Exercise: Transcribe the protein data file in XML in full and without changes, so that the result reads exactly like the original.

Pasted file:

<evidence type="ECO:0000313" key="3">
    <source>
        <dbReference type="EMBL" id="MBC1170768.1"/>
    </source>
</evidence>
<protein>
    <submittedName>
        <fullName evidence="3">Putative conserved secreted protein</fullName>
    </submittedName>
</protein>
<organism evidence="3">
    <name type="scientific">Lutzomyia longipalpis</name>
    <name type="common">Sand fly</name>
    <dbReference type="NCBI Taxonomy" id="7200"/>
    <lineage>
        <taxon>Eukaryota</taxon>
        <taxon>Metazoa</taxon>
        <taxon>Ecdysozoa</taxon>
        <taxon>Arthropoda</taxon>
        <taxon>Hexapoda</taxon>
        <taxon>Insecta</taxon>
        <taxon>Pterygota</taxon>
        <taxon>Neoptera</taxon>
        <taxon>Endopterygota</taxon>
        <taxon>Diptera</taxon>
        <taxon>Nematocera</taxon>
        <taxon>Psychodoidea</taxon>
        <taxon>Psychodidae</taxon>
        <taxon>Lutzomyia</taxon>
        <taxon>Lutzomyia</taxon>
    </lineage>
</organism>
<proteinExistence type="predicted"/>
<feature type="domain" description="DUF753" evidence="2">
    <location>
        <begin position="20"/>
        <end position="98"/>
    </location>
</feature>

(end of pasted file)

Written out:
<evidence type="ECO:0000313" key="3">
    <source>
        <dbReference type="EMBL" id="MBC1170768.1"/>
    </source>
</evidence>
<protein>
    <submittedName>
        <fullName evidence="3">Putative conserved secreted protein</fullName>
    </submittedName>
</protein>
<organism evidence="3">
    <name type="scientific">Lutzomyia longipalpis</name>
    <name type="common">Sand fly</name>
    <dbReference type="NCBI Taxonomy" id="7200"/>
    <lineage>
        <taxon>Eukaryota</taxon>
        <taxon>Metazoa</taxon>
        <taxon>Ecdysozoa</taxon>
        <taxon>Arthropoda</taxon>
        <taxon>Hexapoda</taxon>
        <taxon>Insecta</taxon>
        <taxon>Pterygota</taxon>
        <taxon>Neoptera</taxon>
        <taxon>Endopterygota</taxon>
        <taxon>Diptera</taxon>
        <taxon>Nematocera</taxon>
        <taxon>Psychodoidea</taxon>
        <taxon>Psychodidae</taxon>
        <taxon>Lutzomyia</taxon>
        <taxon>Lutzomyia</taxon>
    </lineage>
</organism>
<proteinExistence type="predicted"/>
<feature type="domain" description="DUF753" evidence="2">
    <location>
        <begin position="20"/>
        <end position="98"/>
    </location>
</feature>